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Monday, October 18, 2021

The Secret Royals review: who needs ‘silly diplomats’, when there are spies in the palace?

In the late spring of 1910, a Special Branch officer in London tailed an unlikely visitor to a barber shop in the Caledonian Road. Days before, Kaiser Wilhelm II of Germany had attended the funeral of his uncle, Edward VII. The German emperor was not intent on having his hair cut. The barbershop was in fact a secret post office for an important German spy ring. Afterwards, British intelligence agents intercepted and opened its mail, enabling them to identify and monitor German spies across the UK. Four years later, at the outbreak of war, these enemy agents were rounded up, detained and German overseas intelligence hampered accordingly.

A peppering of vignettes of this sort holds the reader’s attention in Richard Aldrich and Rory Cormac’s overlong The Secret Royals. Piquant, poignant and unexpected details humanise the business of monarchy: the Crown Princess of Prussia lamenting the British ambassador’s inadequate knowledge of German politics in the 1870s on the grounds that he acquired “his information from bad sources, such as other silly diplomatists who understand nothing at all”; George VI’s enjoyment of the wartime MI5 reports produced by his favourite thriller writer, Dennis Wheatley; and the Queen’s present in 1974 to the football-mad 14-year-old Crown Prince Reza of Iran of tickets to a Rangers vs Hibernian match in Edinburgh as an alternative to hosting another visit from his father, whom she found “rather a bore” and “very heavy”.

The authors are academics specialising in international relations. Despite the obstacles to research in this area – archive material that is missing, classified or otherwise unavailable – their mastery of a subject that is extensive both chronologically and in its geographical scope is assured and impressive. The Secret Royals’ subtitle “Spying and the Crown, from Victoria to Diana” suggests its focus is Bond-style links between the royals and espionage, and the book contains both episodes and passages of writing reminiscent of colourful old-fashioned shilling shockers. It is not, however, consistently an account of monarchs and their spies: wittingly or not, it casts light on how British kings and queens have viewed their role, and the importance they have attached to their place in the nation’s foreign policy, once rooted in dynastic alliances and the densely interrelated fraternity of European royalty.

Queen Victoria and her successor Edward VII emerge as “meddling royals” as much as “secret royals”, with privileged access to alternative sources of intelligence through trusted family connections. In Victoria’s case, a degree of vehement intervention characterised much of her engagement with government. Her understanding of her constitutional position accommodated a degree of royal bossiness and foot-stamping that inevitably affected her attitude to Britain’s international relations and her personal security.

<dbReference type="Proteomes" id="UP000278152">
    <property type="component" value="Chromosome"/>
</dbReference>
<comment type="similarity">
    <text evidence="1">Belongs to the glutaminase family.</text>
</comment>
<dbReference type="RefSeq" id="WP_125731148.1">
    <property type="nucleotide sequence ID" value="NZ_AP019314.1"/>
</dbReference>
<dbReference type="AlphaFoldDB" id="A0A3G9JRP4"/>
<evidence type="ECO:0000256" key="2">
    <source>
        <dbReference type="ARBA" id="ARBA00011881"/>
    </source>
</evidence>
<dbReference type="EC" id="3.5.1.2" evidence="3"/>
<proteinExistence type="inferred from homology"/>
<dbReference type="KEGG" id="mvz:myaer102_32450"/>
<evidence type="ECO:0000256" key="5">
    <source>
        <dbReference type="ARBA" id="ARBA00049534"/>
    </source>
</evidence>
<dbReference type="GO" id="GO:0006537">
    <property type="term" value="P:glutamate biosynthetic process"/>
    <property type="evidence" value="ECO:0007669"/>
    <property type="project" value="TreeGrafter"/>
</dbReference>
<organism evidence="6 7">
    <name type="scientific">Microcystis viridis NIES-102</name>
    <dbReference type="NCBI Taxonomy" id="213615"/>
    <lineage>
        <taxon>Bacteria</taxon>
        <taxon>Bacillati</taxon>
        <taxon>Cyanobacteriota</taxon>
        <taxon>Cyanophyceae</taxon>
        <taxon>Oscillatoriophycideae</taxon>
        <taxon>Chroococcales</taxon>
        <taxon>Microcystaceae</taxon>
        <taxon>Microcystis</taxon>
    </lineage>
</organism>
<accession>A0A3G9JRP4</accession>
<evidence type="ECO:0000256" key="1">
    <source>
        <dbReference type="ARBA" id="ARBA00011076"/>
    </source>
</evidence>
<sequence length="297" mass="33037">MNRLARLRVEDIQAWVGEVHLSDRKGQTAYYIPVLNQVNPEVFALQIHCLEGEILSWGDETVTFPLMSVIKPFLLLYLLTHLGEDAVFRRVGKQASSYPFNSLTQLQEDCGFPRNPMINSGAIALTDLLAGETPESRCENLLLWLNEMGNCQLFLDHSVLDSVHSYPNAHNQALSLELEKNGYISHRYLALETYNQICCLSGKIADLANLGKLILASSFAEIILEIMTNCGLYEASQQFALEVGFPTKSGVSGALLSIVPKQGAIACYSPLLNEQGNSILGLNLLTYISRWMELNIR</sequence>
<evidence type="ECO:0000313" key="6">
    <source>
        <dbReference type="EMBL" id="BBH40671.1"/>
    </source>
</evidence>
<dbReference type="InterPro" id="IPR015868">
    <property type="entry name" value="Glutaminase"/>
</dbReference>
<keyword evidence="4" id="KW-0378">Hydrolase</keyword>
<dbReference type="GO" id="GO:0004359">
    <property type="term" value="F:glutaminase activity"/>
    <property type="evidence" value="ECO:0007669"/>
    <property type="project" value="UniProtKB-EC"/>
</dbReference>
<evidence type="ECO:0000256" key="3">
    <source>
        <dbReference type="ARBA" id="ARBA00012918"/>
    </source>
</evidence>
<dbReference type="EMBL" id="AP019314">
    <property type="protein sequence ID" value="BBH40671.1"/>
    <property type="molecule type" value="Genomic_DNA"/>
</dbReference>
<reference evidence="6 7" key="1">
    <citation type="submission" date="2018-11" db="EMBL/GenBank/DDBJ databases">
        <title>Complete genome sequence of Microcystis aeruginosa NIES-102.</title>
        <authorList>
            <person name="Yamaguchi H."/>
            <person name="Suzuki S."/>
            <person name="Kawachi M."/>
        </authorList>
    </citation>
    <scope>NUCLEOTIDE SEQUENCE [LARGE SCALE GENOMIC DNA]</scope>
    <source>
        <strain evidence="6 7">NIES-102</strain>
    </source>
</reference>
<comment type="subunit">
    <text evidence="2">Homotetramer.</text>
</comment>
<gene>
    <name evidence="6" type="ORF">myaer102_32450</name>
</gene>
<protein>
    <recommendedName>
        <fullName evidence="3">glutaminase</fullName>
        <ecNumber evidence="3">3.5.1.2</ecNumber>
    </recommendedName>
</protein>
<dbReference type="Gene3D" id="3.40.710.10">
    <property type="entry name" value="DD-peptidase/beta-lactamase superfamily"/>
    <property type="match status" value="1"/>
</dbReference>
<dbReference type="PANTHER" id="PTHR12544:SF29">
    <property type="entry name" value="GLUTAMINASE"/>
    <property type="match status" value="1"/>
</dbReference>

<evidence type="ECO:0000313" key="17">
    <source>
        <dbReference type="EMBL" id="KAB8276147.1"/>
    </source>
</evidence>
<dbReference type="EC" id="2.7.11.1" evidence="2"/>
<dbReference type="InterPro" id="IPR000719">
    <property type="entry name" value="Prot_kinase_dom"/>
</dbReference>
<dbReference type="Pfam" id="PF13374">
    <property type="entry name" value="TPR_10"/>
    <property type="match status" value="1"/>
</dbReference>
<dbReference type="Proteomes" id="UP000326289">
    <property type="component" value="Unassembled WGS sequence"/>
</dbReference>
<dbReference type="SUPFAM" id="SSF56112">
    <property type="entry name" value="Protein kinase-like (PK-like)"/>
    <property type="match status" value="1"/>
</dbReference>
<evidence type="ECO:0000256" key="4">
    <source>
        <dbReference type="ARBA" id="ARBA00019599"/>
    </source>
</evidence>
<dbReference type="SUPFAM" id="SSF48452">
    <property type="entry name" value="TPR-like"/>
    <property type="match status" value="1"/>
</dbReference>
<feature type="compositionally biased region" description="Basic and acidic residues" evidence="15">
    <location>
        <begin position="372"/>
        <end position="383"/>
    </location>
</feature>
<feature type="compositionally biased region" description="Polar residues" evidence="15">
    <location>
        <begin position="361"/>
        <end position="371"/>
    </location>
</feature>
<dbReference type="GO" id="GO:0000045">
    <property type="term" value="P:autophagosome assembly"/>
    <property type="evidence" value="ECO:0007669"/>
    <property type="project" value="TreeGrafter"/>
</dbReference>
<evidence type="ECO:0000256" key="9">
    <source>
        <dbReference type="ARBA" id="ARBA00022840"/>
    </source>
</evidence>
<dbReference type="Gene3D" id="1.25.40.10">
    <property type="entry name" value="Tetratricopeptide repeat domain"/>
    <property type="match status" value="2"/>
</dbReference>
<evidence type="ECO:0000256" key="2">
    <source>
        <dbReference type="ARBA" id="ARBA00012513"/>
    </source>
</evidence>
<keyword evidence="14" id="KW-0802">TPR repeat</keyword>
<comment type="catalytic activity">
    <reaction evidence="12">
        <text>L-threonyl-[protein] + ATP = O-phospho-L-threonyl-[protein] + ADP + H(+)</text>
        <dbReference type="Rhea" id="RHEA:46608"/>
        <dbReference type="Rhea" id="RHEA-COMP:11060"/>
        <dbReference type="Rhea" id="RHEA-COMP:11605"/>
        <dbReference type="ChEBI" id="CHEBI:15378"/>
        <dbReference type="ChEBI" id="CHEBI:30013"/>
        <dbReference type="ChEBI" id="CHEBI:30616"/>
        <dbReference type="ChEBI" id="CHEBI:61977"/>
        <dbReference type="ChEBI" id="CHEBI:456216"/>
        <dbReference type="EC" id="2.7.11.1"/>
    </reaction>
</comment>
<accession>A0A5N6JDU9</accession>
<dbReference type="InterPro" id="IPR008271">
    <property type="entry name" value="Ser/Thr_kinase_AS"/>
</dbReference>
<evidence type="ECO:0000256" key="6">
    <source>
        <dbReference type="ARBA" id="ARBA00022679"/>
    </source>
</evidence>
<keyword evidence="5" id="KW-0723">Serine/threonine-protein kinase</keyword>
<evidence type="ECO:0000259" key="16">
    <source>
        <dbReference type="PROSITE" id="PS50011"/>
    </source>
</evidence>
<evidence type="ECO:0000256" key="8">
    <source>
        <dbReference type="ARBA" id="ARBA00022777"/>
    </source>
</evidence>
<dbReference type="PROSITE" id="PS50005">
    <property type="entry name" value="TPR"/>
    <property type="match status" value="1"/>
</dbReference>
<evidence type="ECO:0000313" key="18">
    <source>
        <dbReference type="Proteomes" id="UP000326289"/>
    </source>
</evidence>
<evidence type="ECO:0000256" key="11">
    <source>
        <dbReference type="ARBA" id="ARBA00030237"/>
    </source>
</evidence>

Once upon a time, thanks to its perceived underhandedness and element of deceit, spying was considered not quite British. The kinds of activity indulged in by intelligence officers, according to an early-Victorian newspaper editorial, “cannot be English, any more than masks, poisons, sword-sticks, secret signs and associations, and other such dark inventions”. But times were a-changing, and the creation of Special Branch in response to Fenian threats to Victoria’s life saw an increase in the number of government-funded intelligence officers in Britain from eight to 600 over the course of Victoria’s reign. Within a decade of her death, Charles Hardinge, head of the Foreign Office, had created a secret service bureau and the beginnings of modern British intelligence. Troubled international relations in the 20th century fuelled this demand and the requirement for increasingly sophisticated intelligence. Today, MI5 and MI6 play key roles in British national security; as if to underline the services’ relationship with the Crown, a senior member of Elizabeth II’s household is a former head of MI5.

For the generalist reader, The Secret Royals offers an intriguing alternative narrative of British royal history. The authors’ writing is simple and clear, but occasional banalities jar: the Prince of Wales, we read, “is particularly interested in action”, and elsewhere “The French Revolution burst on to the scene in 1789.” The book’s interest, however, lies in its subject matter and breadth rather than its style.

The Secret Royals is published by Atlantic at £25. To order your copy for £19.99 call 0844 871 1514 or visit the Telegraph Bookshop

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